Why the neglect? Because Parson Malthus had made birth control a topic of heated moral debate, much like abortion today. Francis Place (1771-1854), the founder of England's birth control movement, was arrested for distributing diabolical handbills. Charles Bradlaugh (1833-91) and Annie Besant (1847-1933) were fined £200 and given 6 months in jail for publishing Knowlton's book on birth control. None of these people, not even Malthus, appears on a British stamp.
Another demographic philatelic black hole contains virtually all of the nations of nominally Marxist ideology. I find this surprising since Marx considered population -- not the kings and leaders often pictured on stamps -- to be a fundamental driver (force of production) in history. He attacked Malthus' argument about the relation between population and food supply, saying that it was capitalist class, not nature, which was stingy, but Marx seems to have added little more to demography than Malthus, invective always being easier to supply than new empirical knowledge.
There is one Russian demographic stamp (2156-7). It publicized the 1959 census, much of which was suppressed. Family planning was a thorny policy problem for the U.S.S.R. because the government was pronatalist with the regard to its European part while being antinatalist toward its Moslem part. It would be hard to imagine a single stamp satisfying both policies.
A similar conflict faced the People's Republic of China, earth's demographic billionaire. It took poetic form: whether to view extra children as hands (workers) or mouths (to be fed). No demographic stamps were issued till the policy conflict was resolved. An issue of 1981 (1721-2) commemorates a Population and Development conference. The 1982 census was given a stamp (1790). And in 1983 a pair of stamps (1883-4) promoted the least Marxist, most aggressive and coercive program of birth control ever pursued, the goal of one-child per couple.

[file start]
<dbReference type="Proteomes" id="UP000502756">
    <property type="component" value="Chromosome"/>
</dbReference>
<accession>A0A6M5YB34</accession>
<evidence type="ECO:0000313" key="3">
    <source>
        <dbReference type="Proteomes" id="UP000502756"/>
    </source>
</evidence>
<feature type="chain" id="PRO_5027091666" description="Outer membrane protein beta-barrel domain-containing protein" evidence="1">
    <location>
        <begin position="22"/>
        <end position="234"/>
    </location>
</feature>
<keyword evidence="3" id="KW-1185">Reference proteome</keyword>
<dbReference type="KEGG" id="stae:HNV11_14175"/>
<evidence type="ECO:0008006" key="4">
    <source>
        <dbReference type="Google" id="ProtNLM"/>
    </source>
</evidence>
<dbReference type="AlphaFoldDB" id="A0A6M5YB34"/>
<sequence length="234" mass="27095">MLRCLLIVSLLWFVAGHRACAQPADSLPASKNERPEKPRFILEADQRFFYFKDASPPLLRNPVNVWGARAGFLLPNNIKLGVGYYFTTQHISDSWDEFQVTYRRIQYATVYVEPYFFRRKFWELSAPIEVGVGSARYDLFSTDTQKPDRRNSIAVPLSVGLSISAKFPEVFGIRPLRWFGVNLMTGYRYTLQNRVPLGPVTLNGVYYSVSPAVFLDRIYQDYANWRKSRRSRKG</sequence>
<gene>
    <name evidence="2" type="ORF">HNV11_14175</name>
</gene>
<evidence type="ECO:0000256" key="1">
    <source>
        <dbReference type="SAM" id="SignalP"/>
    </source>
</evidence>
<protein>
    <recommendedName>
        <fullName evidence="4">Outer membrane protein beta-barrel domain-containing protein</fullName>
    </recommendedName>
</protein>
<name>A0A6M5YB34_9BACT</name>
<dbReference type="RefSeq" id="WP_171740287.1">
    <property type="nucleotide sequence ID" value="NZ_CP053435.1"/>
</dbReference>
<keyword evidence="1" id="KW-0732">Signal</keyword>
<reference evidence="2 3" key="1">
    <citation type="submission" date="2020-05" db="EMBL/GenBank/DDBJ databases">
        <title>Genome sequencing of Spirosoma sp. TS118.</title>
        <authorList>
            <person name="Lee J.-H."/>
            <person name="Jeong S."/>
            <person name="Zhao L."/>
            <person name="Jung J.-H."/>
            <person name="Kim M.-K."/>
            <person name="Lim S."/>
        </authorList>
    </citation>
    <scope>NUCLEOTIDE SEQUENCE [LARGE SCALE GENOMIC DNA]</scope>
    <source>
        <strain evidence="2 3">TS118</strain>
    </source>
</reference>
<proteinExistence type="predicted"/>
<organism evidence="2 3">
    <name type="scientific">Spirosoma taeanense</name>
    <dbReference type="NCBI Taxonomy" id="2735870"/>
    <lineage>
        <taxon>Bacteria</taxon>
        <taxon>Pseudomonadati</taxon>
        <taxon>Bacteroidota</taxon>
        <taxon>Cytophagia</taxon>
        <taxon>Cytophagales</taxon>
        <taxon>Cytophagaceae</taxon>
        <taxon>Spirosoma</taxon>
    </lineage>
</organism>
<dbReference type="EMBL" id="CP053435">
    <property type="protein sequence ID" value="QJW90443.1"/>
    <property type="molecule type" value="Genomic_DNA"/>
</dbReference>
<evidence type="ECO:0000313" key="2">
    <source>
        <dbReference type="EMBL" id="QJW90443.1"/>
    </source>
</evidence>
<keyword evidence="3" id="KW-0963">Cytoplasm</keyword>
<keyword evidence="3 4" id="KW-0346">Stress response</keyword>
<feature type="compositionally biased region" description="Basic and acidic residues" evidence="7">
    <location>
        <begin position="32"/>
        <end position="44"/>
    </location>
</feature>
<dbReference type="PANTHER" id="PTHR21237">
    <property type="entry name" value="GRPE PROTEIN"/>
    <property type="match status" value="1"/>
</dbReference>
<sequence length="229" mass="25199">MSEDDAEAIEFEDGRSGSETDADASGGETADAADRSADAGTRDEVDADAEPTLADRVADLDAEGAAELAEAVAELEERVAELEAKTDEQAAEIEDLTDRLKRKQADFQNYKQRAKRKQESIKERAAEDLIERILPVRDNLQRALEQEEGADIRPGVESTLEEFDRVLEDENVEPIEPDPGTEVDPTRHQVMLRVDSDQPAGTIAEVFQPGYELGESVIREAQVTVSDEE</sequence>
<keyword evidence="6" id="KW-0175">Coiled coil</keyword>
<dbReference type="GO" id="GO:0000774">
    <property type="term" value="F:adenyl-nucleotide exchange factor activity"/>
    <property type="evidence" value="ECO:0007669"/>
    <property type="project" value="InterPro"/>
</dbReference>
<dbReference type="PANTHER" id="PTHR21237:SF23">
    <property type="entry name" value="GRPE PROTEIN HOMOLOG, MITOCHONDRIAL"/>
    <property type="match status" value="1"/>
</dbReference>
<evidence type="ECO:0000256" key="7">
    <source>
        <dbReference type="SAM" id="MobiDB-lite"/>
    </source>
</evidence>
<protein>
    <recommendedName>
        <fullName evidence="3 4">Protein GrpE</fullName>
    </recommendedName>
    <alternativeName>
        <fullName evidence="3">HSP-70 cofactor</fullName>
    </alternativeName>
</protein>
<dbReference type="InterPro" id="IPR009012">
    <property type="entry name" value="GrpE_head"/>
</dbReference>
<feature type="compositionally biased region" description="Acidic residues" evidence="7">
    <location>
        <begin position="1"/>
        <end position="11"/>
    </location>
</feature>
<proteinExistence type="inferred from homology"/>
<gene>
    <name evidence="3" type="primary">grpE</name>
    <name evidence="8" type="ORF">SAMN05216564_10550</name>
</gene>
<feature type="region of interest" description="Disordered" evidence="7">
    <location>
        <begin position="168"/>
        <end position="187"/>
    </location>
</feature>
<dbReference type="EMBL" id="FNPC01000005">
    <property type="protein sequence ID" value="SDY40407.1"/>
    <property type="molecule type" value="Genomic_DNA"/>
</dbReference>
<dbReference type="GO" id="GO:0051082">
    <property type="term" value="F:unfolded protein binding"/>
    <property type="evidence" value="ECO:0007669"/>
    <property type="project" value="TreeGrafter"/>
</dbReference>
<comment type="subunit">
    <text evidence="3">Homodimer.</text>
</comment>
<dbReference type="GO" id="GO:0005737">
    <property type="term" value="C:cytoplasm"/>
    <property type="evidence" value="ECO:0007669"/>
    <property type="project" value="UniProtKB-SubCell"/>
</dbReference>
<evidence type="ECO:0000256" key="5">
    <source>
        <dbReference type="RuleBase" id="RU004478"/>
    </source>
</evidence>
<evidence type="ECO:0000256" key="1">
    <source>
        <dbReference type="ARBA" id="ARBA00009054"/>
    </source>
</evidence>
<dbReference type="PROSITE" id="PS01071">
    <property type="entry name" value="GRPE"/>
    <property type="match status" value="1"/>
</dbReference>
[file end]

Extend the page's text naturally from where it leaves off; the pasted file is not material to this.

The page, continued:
China (Scott 1883)
Census-taking has been pictured many times on stamps. Already mentioned: the seated census-takers from Japan and ancient Rome, the travellers pictured by Brueghel on their way to be counted in the city of their origin, the official of the puppet government in Manchukuo who appears to be ordering the viewer to complete a census form. Nepal (Scott 490) shows a census taker out in the field, interviewing a family. Fitting for demographilatelists, today's census-takers are for the most part the letter carriers who deliver the self-mailed census forms to our homes.
I mentioned above my fondness for the technical and esthetic achievement of the Austrian population pyramid stamp. I would like to finish this piece by calling attention to my nominee for the most delightful bit of whimsy pictured on a demographic stamp, Korea's recent stamp (Scott 1611) publicizing the census of 1990. For all the Malthusian gloom in parts of the demographic world, the very colorful peas in this pod are smiling.
|Korea (Scott 1611)|